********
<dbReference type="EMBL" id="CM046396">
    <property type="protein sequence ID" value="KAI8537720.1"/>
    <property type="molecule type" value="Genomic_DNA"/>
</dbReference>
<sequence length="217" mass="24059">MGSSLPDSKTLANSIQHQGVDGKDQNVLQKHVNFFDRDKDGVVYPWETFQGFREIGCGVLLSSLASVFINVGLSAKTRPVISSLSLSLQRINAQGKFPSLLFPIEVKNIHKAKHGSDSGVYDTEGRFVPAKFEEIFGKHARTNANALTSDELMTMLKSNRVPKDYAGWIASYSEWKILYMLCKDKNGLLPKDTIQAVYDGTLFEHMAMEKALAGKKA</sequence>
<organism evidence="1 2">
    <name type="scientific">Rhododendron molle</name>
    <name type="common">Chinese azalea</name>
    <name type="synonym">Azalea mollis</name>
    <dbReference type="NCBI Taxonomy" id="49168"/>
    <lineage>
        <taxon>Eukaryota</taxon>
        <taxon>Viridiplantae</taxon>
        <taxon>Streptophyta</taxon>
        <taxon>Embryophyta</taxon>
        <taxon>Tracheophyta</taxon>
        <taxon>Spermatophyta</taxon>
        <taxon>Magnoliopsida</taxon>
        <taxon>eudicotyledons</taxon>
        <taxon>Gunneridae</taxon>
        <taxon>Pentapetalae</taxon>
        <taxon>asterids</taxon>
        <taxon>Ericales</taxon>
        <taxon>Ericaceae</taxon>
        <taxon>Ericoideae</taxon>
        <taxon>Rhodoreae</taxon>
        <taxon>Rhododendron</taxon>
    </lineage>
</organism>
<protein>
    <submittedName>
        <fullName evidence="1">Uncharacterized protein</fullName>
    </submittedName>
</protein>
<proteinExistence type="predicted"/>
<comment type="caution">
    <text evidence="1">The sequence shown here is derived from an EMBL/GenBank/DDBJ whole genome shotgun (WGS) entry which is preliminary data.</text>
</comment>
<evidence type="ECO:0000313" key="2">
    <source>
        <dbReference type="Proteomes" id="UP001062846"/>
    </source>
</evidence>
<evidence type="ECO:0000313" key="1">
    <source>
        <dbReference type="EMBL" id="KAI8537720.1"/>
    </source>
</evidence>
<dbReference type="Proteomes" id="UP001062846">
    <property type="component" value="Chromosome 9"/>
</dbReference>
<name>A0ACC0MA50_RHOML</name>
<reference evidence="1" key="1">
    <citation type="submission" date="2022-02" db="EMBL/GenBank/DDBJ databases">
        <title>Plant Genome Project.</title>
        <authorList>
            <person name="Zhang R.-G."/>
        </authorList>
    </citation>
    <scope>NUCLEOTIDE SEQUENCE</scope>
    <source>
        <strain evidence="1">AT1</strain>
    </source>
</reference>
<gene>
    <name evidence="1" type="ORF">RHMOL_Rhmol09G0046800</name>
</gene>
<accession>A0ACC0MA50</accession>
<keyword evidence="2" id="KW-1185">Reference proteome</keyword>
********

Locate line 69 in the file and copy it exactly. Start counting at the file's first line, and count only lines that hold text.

<keyword evidence="2" id="KW-1185">Reference proteome</keyword>